the new random layers with the rest of the network frozen to the imagenetpretrained weights. This is done for 10 epochs with a constant learning rate
.After stabilizing the random layers, we unfreeze and train all weights with an initial learning rate for 100 epochs. Learning rate is divided by 10 after the decaying loss on validation set staying on plateau for 10 epochs. All models are trained using SGD with minibatch size 16 and a momentum parameter 0.9. The corresponding original networks are trained with the same settings. Moreover, data augmentation is omitted, and the remaining hyperparameters are chosen according to the library defaults [18].
Model  # conv layer  params  error 

ElasticDenseNet169output14  14  0.39M  73.37 
ElasticDenseNet169output39  39  1.47M  48.96 
ElasticDenseNet169output104  104  6.71M  22.86 
ElasticDenseNet169output168  168  20.90M  21.65 
DenseNet169  168  20.80M  23.06 
DenseNet121  120  12.06M  24.48 
In our experiment, we wish to compare the effect of intermediate outputs with their corresponding original nets. In our framework, each intermediate output can be used for prediction. For convenience, we only compare the last layer output as it is likely to be the most accurate prediction. The results on CIFAR test datasets are shown in Table I.
From Table I we can see that in general the Elastic structured networks perform better compared to most of their backbone architectures for both datasets. More specifically, the use of intermediate outputs and their respective losses improves the accuracy for all networks except VGG16 and ResNet50 for both datasets. Moreover, for CIFAR100, ResNet50 is the only network that does not gain in accuracy from the intermediate outputs.
In CIFAR100, ElasticDenseNet169 achieves the lowest error rate (5.58%) among all models, which is 6.1% lower error rate than DenseNet169. ElasticDenseNet121 and ElasticInception V3 have the better result than the original models as well, which reduce the error rate by 4.3% and 12.6% respectively. In CIFAR 10, ElasticDenseNet169 decreases 31.5% error compared to DenseNet169. ElasticDenseNet121 and ElasticInception V3 outperform the backbone networks by 14.3% and 29.9%.
In relative terms, the highest gain in accuracy is obtained with MobileNet. Namely, ElasticMobileNet achieves testing error of 25.22%, exceeding the backbone MobileNet (38.60%) by 35% relative improvement in CIFAR 100, and it’s the biggest performance improvement compared to all other Elastic Nets. In CIFAR 10, ElasticMobileNet also reduces the error by 25%.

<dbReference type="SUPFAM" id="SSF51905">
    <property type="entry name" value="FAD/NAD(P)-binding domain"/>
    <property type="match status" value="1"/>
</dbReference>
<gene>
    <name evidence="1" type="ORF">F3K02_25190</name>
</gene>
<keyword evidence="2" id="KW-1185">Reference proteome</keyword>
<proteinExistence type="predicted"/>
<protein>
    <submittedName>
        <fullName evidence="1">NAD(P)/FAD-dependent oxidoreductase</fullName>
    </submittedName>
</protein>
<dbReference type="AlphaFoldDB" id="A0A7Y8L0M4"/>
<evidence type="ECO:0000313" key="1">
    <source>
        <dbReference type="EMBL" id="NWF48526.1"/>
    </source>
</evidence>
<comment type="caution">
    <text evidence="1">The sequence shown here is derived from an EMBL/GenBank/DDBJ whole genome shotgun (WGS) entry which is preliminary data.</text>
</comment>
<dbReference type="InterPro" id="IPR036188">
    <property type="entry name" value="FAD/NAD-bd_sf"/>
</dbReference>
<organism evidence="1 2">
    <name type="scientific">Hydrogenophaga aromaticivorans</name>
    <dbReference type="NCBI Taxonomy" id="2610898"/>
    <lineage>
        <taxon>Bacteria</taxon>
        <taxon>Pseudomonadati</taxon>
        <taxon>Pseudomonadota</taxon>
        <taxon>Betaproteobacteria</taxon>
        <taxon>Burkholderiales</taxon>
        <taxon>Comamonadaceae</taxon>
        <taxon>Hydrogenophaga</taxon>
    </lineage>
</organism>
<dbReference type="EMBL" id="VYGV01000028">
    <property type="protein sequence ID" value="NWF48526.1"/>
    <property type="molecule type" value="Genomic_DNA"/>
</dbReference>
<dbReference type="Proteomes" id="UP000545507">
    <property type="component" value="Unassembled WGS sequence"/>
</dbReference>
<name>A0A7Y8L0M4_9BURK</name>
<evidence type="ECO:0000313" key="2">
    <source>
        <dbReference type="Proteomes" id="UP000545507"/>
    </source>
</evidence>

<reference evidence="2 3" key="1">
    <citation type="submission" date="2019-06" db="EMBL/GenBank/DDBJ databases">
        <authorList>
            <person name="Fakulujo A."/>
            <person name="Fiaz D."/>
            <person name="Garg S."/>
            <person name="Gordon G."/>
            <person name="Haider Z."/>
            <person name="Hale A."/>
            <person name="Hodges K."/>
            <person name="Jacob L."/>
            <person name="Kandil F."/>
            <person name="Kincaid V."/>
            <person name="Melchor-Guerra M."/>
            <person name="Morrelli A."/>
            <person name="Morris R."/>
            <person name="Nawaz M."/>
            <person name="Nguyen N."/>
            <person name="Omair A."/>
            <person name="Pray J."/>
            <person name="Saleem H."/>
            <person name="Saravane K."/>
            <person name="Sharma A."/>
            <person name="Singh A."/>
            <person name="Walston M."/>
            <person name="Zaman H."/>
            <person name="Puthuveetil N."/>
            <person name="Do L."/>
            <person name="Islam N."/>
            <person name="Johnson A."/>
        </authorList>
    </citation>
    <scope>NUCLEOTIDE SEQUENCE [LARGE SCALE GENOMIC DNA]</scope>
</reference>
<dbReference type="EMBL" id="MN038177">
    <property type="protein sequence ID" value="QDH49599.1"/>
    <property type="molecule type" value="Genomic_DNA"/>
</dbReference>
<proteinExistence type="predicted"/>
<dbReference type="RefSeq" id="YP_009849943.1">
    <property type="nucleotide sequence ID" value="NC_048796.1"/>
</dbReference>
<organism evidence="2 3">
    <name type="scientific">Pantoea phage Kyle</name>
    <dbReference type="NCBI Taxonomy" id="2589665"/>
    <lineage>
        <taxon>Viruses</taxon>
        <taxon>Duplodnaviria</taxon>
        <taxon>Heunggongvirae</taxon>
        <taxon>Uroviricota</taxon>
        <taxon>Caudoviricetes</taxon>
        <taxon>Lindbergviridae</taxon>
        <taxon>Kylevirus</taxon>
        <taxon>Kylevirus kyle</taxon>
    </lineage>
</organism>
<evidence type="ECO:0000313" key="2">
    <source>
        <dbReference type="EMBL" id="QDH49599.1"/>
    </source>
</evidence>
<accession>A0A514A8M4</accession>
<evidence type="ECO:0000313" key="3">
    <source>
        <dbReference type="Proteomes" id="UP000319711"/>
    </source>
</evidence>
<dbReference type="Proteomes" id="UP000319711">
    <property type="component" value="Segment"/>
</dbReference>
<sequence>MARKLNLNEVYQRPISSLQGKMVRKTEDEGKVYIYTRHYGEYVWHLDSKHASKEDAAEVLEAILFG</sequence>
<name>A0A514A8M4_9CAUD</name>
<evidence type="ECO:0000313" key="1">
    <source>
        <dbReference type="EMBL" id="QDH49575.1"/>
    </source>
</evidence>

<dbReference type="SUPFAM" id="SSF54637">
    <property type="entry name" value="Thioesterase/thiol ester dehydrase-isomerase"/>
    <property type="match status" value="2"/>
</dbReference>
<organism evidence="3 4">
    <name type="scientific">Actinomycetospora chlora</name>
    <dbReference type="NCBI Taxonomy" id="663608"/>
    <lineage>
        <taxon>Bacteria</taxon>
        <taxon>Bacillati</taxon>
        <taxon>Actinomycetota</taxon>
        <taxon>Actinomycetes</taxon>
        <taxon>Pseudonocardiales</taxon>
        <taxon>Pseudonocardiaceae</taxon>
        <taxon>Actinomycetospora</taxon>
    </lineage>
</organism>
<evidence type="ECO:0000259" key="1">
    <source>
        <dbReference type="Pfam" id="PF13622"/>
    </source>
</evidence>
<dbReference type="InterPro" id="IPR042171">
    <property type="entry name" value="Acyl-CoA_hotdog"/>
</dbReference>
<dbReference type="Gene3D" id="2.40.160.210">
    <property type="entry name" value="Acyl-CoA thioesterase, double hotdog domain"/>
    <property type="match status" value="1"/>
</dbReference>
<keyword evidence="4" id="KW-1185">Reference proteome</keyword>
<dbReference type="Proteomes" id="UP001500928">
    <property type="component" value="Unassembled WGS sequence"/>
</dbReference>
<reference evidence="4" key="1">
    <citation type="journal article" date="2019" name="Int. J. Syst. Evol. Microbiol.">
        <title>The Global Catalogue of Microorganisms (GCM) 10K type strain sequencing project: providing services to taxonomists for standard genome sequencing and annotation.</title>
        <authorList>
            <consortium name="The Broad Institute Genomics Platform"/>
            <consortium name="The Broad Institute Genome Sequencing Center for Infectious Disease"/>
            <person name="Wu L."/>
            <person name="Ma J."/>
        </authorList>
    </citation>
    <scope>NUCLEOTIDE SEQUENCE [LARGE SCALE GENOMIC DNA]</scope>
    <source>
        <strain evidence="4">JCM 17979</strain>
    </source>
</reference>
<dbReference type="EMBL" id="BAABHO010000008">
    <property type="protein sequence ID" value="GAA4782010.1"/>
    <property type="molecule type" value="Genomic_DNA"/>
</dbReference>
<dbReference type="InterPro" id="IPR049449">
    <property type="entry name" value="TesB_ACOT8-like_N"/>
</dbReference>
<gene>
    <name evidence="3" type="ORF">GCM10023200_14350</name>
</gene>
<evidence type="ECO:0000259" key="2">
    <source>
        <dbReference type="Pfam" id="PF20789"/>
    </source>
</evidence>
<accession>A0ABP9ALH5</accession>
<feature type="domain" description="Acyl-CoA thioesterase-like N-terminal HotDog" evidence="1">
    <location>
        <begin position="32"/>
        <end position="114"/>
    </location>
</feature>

There are two exceptions to the general trend: VGG16 and ResNet50 are not always improving in accuracy with the intermediate outputs. One possible reason is that VGG is shallow convolutional neural network. There is less gradient vanishing issue (overparameters). Therefore, adding intermediate outputs effect positively less. The same reason probably holds for the ResNet50 architecture, as well. Although the network itself is deep, there are shortcut connections every few layers, which help to propagate the gradient more effectively. Due to these reasons, the added layers do not have equally significant improvement as with the other networks.
Additionally, the number of intermediate outputs is clearly the highest with the ResNet50. In order to verify whether this might be a part of the reasons why ResNet50 does not gain from our methodology, we decreased their number from 17 to 4 by removing all but the 2nd, 6th, 9th, and 12th intermediate outputs. This structure is denoted as ”ElasticResNet505” in Table I. In this case, ElasticResNet505 outpeforms the original ResNet50 slightly by decreasing error by 2.7% and 1.9% on CIFAR 10 and CIFAR 100, respecively.
So far, we have concentrated only on the accuracy of the last layer of the network. However, the accuracy of the intermediate layers is also an interesting question. In our earlier work [10] we have discovered that also the other late layers are relatively accurate in regression tasks. Let us now study this topic with one of the experimented networks.
We study the case of DenseNet169, because it has fewer intermediate outputs than the others and is thus easier to understand. The Elastic extension of this network has three intermediate outputs (after layers 14, 39 and 104) and the final output (after layer 168). We compare the Elastic extension of DenseNet169 against the normal DenseNet169 in Table II. The errors of all four outputs for test data on CIFAR 100 are shown on the rightmost columns and show that the best accuracy indeed occurs when predict from the ultimate layer. On the other hand, also the penultimate layer is more accurate than the vanilla DenseNet, and has remarkably fewer parameters. Moreover, using the 104’th layer output of the DenseNet turns out to be also more accurate than DenseNet121, which is roughly the same depth but with significantly more parameters.
This paper investigates employing intermediate outputs while training deep convolutional networks. When neural networks become to deeper, the gradient vanishing and overfitting problems result in decreasing classification accuracy. To mitigate these issues, we proposed to feed the gradient directly to the lower layers. In the experimental section we showed that this yields significant accuracy improvement for many networks. There may be several explanations for this behavior, but avoiding the vanishing gradient seems most plausible, since the residual networks with shortcut connections do not gain from the intermediate outputs.
Interestingly, we also discovered, that using early exits from deep networks can be more accurate than the final exit of a network of equivalent depth. In particular, we demonstrated that using the 104’th exit of the DenseNet169 becomes more accurate than the full DenseNet121 when trained with the proposed framework.